When I was a service worker for minimum wage I didn’t need anyone’s pity — I needed confidence to better my lot in life and the understanding that I had to make it on my own through hard work and perseverance.  These people are not puppies at the humane society, they are human beings who deserve genuine dignity and respect, not simpering nonsense.  

  • Darlene

    The issue isn’t the low official salaries. $9 an hour isn’t enough to sustain a family long-term, but it’s acceptable as an entry-level wage. The problem is the abuses management often engages in that are against the law but frequently overlooked – requiring workers to attend meetings or trainings but not paying them, not paying worker’s comp for on-the-job accidents, punishing workers for getting sick or hurt, changing schedules after the fact and refusing to pay for work that has already been done, etc. We all want to be dealt with honestly and in accordance with the law. Nobody should be lied to or cheated. Yes, you and I would pay more for cheesecake if the workers were treated ethically… but they’d probably also keep the kitchen cleaner making the whole thing better for all of us. You get what you pay for.

  • Another Thought

    I hope they get higher wages and better benefits.  Not everyone is on the middle management / executive or entrepreneur track, for a list of reasons that the left and right can fight to the death over.  My hats off to anyone who wants to work for a living and do the jobs that others pass up and opt to collect a gov’t check.  Improve their lives, and the disparity between welfare recipients and workers widens, giving real incentives for trickle-down improvements in Baltmore’s neighborhoods.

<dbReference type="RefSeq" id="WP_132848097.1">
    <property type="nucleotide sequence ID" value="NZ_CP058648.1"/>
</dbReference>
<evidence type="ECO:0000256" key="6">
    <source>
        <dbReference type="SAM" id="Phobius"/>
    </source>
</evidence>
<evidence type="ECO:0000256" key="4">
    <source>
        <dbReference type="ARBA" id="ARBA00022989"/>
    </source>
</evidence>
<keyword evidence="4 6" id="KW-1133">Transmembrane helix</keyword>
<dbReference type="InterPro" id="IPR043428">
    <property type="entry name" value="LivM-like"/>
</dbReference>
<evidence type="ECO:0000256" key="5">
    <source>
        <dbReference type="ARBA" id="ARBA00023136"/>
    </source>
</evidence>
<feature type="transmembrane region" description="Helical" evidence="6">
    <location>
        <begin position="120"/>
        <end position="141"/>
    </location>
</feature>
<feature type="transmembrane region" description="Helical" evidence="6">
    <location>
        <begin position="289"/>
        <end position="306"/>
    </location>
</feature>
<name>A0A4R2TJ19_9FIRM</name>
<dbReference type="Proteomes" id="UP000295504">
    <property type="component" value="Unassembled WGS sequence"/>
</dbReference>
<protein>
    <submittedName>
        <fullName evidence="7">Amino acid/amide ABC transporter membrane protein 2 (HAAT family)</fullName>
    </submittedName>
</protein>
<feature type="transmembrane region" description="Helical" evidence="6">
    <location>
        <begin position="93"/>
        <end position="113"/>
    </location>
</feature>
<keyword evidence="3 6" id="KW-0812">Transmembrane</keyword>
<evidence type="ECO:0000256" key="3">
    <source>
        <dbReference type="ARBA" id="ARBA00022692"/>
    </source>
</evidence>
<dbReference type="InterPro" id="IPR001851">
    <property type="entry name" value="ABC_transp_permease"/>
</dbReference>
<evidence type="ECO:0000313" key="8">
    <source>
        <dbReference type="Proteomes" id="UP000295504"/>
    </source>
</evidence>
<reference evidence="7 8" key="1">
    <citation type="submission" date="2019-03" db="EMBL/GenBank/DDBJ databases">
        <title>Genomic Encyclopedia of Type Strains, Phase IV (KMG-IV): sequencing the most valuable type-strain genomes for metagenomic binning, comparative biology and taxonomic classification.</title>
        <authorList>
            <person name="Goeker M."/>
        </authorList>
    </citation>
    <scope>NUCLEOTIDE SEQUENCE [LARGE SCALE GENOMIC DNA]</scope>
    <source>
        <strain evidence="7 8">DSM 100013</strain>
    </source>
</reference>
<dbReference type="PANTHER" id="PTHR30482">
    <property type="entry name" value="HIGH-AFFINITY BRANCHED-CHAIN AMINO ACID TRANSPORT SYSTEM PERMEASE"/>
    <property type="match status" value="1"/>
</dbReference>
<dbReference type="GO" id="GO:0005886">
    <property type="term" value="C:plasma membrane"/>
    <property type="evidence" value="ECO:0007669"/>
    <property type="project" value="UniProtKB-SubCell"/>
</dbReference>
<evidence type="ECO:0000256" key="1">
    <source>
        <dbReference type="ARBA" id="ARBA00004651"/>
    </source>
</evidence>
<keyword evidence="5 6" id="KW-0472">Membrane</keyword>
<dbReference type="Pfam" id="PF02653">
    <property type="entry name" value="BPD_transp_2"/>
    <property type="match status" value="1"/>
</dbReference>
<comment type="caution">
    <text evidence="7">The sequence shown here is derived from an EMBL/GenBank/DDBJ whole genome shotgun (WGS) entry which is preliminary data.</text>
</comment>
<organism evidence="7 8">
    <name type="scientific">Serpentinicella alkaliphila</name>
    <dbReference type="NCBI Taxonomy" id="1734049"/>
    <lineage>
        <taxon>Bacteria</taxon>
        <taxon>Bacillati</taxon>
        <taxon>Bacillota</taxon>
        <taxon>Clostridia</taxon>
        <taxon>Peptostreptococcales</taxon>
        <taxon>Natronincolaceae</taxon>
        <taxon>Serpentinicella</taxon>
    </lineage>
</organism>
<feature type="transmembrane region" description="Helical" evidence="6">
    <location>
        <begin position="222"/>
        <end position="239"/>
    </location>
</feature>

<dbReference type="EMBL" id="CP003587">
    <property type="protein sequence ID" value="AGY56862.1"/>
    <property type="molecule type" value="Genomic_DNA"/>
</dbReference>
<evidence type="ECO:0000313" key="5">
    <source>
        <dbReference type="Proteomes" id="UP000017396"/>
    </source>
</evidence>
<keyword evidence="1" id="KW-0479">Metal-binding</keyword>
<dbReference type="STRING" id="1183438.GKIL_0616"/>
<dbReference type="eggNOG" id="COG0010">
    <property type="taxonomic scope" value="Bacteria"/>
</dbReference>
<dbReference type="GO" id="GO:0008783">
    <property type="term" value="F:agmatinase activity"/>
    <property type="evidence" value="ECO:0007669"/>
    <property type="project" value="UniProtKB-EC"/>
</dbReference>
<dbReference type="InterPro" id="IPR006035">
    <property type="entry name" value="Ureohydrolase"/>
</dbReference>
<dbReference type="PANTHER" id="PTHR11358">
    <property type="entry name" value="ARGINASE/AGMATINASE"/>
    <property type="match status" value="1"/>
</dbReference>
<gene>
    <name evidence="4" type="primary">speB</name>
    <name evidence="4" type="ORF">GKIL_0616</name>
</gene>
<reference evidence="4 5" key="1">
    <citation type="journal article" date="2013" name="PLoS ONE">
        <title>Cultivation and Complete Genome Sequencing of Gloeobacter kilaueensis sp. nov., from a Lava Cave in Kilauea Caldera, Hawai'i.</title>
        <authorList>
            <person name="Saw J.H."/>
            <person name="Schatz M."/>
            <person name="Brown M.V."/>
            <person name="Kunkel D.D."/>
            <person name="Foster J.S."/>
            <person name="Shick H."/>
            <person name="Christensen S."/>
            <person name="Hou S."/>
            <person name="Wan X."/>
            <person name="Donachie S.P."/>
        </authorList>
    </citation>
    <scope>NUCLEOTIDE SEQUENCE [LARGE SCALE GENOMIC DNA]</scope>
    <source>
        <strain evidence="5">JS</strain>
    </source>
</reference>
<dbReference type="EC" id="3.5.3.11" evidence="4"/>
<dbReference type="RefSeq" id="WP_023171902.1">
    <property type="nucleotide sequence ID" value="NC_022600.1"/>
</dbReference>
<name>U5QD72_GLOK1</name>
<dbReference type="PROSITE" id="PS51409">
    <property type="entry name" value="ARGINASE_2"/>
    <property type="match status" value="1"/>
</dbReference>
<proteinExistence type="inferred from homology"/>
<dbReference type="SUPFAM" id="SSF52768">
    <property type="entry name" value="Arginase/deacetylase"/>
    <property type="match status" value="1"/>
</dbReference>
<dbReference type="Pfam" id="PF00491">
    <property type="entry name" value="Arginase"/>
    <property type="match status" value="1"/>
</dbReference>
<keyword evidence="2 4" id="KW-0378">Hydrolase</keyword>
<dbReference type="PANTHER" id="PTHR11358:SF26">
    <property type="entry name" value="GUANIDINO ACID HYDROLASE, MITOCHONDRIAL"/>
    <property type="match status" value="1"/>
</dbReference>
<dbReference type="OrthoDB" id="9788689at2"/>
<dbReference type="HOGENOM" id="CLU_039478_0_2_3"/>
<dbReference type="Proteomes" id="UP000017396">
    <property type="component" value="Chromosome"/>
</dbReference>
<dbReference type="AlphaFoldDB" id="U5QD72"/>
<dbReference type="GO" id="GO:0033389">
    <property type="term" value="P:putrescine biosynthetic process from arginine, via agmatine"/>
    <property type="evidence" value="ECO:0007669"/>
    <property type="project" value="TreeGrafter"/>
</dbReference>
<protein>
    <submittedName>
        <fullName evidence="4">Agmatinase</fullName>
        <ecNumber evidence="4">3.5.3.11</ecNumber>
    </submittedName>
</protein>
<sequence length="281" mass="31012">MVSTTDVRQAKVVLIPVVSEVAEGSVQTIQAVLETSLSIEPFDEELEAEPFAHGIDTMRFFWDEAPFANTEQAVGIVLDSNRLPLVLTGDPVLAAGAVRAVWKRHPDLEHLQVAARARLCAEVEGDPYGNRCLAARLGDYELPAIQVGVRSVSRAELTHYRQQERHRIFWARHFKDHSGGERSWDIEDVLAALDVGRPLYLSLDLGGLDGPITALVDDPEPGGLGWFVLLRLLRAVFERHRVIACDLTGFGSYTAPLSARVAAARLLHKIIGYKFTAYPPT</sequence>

I am, however, bothered by simple, cliche statements like “the system failed them.”  That statement does more damage than good.  There are a list of other sentimental and practical arguments for living wages to choose from. 

    What is the system?  Who runs it?  Who is behind it?  It applies to some cases like a failed school system and school culture, but there’s no running from the fact that the less skilled or those without a trade will always have it tougher (no matter how succssful a protest) and the future will favor those who realize early on that destiny is, in varying degees, in one’s own hands.  That’s the simple, cliche statment that needs to be stated over and over again. 

  • Joe Harris

    Working 2 or more jobs to survive and support a family…been there done that. Guess how much I was able to get done outside of work when putting in those 80+ hours….nothing. was too damned exhausted. There was literally not a single day I was not working. Find time for school or classes or programs to improve? Nonsense. I didn’t even have time to sleep. After 2 years of that I couldn’t even speak english anymore.

    Its easy for people who have not experienced this to say “Go to school! Better yourself! Get a trade!”. Easy to assume its even possible when you haven’t experienced it. I always notice that those that are quick to spout the oft said institutional replies to anothers hardships hasn’t ever experienced them. Please, no stories about how you worked your way through college – not even in the same room with the kind of desperation I’m talking about. When you have children depending on your to provide a living, healthcare, shelter, some semblance of stability…hope (That’s a big one for poor people) it isn’t so simple as some here would suggest. Its ok, its just that it is a hard thing to even imagine unless you’ve lived it. Do you honestly think that EVERY homeless person in Baltimore is a drug addict, or has a screw loose? Mathemantically that’s an impossibility, say what you will. These people are fighting to maintain hope…some of those holding signs at intersections are at the end of their ropes – not addicts or retarded.

    Its easy to spout euphimisms. Maybe if a few folks decided to go out there and experience life through their eyes more people would be screaming for a true “Living” wage where people can support themselves and their families…and maybe even keep hope alive for those at the end of their ropes.